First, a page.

rajan jolly profile image

rajan jolly 3 years ago from From Mumbai, presently in Jalandhar,INDIA.

Very useful information. the huge amount of food being wasted is an eye opener. In these trying times and with the increase in people who go hungry it would be best if such food that is dumped as waste goes to feed them.

Voted up, useful and interesting and sharing it.


Au fait profile image

Au fait 3 years ago from North Texas Author

TToombs08, thank you for reading & commenting on this hub! Think of all the money a person can save simply by understanding the food expiration dates on the foods in their pantry & frig . . .


TToombs08 profile image

TToombs08 3 years ago from Somewhere between Heaven and Hell without a road map.

Wow, this is truly eye opening, Au fait! Thank you for shining a light on the food dating system and expiration.


Au fait profile image

Au fait 3 years ago from North Texas Author

FreezeFrame34, thank you for reading this hub and sharing your thoughts on this important subject. Wasting food when so many people are hungry all over the world is deplorable. We really do need to turn this situation around.


Au fait profile image

Au fait 3 years ago from North Texas Author

Peggy W, thank you for reading/commenting and for linking to this hub! Thank you for sharing your own experiences too, and for that tip about the cheese. My mother and I too have cut the mold off of cheese when necessary, and I didn't even think to include that in this hub. The use by dates are from WebMD, so I think they're pretty dependable and I hope people will learn from them. Foods that are canned especially, can last a very, very long time.

Thanks again for adding interesting and valuable info to this hub!


Au fait profile image

Au fait 3 years ago from North Texas Author

Melovy, thank you for reading and commenting on this hub. The economy won't turn around fast enough for many people and our politicians in both Parties seem in no hurry to make things better for the people who are hurting the most. It is a shame to ruin and throw away food when there are so many people in need right now.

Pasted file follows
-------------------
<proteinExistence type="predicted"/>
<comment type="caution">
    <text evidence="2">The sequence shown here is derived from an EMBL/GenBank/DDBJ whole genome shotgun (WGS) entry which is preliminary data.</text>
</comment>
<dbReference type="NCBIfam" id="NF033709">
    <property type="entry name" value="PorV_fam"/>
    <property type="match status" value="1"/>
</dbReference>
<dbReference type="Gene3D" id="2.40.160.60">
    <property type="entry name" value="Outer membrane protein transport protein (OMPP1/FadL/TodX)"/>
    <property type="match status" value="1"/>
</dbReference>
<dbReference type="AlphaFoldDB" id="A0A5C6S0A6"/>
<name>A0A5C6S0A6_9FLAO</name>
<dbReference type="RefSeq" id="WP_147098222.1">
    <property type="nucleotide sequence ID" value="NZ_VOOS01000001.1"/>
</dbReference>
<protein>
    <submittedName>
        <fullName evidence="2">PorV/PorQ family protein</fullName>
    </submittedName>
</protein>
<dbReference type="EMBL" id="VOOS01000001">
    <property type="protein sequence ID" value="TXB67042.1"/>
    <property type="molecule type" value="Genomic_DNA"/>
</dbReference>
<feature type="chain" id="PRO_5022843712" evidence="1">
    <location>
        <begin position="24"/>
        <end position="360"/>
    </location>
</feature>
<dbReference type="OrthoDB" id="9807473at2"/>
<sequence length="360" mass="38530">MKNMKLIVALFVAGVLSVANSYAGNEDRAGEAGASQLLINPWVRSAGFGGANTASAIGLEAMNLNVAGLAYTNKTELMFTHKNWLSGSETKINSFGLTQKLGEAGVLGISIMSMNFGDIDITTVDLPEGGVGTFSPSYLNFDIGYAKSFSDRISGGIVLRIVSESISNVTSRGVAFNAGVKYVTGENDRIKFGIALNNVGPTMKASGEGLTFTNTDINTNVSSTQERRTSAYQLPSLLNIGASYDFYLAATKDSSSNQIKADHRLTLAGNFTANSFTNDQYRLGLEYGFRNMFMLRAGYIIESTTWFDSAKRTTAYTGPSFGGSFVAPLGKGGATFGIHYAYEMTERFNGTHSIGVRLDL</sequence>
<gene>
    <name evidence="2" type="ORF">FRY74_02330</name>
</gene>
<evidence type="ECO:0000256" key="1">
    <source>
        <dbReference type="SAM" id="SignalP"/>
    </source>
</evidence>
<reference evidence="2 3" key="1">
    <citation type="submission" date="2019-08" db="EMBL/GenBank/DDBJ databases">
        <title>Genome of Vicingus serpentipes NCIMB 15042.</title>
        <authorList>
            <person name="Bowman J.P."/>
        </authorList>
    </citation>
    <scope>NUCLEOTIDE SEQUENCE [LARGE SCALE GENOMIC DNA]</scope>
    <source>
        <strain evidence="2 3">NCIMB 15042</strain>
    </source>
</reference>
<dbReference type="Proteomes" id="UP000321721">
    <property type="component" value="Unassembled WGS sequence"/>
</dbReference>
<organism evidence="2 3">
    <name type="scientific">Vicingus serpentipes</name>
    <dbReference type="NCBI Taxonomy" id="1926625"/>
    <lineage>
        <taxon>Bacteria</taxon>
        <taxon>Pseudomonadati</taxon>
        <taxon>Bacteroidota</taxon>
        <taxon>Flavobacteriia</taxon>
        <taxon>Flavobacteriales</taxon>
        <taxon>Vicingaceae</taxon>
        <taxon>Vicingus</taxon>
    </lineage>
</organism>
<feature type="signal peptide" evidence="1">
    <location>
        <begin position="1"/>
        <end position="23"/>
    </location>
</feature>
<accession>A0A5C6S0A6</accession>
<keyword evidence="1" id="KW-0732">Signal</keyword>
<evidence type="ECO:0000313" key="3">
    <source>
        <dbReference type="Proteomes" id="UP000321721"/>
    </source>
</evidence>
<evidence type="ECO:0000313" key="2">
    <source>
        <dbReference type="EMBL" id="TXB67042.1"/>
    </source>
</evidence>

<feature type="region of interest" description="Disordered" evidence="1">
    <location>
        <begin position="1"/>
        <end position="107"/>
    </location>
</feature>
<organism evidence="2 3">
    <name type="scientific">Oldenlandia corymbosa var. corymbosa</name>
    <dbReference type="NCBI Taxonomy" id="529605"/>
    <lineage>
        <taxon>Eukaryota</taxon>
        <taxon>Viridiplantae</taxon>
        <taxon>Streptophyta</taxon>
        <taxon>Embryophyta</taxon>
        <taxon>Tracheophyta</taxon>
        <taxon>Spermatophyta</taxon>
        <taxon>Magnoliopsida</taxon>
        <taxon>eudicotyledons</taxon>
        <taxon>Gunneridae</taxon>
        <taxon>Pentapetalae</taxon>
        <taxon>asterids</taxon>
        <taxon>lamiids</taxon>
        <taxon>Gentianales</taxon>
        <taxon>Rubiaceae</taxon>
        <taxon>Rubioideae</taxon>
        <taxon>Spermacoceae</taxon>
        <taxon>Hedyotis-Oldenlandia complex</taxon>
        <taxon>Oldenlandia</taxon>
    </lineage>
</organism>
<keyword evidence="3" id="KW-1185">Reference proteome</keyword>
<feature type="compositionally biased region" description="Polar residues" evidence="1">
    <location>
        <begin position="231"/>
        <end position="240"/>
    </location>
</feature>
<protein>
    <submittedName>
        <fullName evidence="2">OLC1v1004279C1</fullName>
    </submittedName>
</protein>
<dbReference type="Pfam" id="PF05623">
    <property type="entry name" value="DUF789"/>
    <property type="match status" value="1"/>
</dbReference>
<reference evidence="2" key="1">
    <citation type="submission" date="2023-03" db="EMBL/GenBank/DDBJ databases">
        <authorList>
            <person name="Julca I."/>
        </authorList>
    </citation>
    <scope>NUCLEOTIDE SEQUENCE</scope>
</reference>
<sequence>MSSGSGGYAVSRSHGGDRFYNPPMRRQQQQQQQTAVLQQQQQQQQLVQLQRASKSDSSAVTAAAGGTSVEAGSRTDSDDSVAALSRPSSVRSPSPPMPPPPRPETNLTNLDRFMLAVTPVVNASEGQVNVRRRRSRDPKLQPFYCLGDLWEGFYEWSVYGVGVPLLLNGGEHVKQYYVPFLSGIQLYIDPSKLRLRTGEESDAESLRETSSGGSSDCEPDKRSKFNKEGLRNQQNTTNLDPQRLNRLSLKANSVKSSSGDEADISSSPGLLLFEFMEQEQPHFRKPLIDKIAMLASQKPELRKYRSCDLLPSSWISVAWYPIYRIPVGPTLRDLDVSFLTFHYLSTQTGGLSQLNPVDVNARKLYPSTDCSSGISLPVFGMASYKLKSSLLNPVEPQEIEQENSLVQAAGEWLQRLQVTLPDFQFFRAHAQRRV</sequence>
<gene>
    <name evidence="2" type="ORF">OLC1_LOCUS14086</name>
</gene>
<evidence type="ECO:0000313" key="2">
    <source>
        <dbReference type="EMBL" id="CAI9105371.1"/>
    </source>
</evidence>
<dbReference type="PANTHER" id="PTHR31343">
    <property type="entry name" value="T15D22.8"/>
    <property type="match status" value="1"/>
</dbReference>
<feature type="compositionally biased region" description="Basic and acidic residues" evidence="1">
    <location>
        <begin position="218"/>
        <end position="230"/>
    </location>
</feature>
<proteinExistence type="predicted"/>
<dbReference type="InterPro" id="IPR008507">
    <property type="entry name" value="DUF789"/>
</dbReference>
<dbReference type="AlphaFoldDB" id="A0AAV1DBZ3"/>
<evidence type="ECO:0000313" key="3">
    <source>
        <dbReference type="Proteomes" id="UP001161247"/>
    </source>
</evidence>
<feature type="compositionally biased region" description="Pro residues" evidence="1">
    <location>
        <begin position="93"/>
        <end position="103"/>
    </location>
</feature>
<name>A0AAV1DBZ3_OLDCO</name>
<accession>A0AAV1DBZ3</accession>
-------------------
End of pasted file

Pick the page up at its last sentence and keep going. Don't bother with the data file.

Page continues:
FreezeFrame34 profile image

FreezeFrame34 3 years ago from Charleston SC

Amazingly informative hub, and sadly accurate.

I recall going into a restaurant that has a pizza buffet. We got there right as soon as it was closing, but there was TONS of pizza, salad, bread, soup, and dessert left. I humorously said to one of the employees, "Wow! I bet your friends and family LOVE when you get to bring all of this food home from work." He sadly looked down and said, "No, ma'am. We can eat as much as we want here, but after we close- we can't take anything home; it all gets thrown away- that's company policy." He explained it as "portion control" so that employees wouldn't make extra food to feed their families.

I also remember going to a seafood restaurant and the server accidentally messed up my order- it was no big deal, but I just mentioned it. She brought out another dish that was exactly what I ordered. She took the other one and threw it away. I mentioned that I was displeased with the wastefulness and I would have been completely satisfied with the mistake.

I can't get over how wasteful we are as a nation; we just throw away money basically!

Thanks for opening up all of our eyes; now we need to do something about it!

Maybe we could at least convince big businesses to use the old produce to make compost; in turn, planting more locally grown fresh fruits and vegetables here in America!


Melovy profile image

Melovy 3 years ago from UK

This is an interesting article. In the UK there has been a drive for some time to increase the amount of food donated to food banks and I think this is happening here now. I hope the situation improves in the USA soon too.


Peggy W profile image

Peggy W 3 years ago from Houston, Texas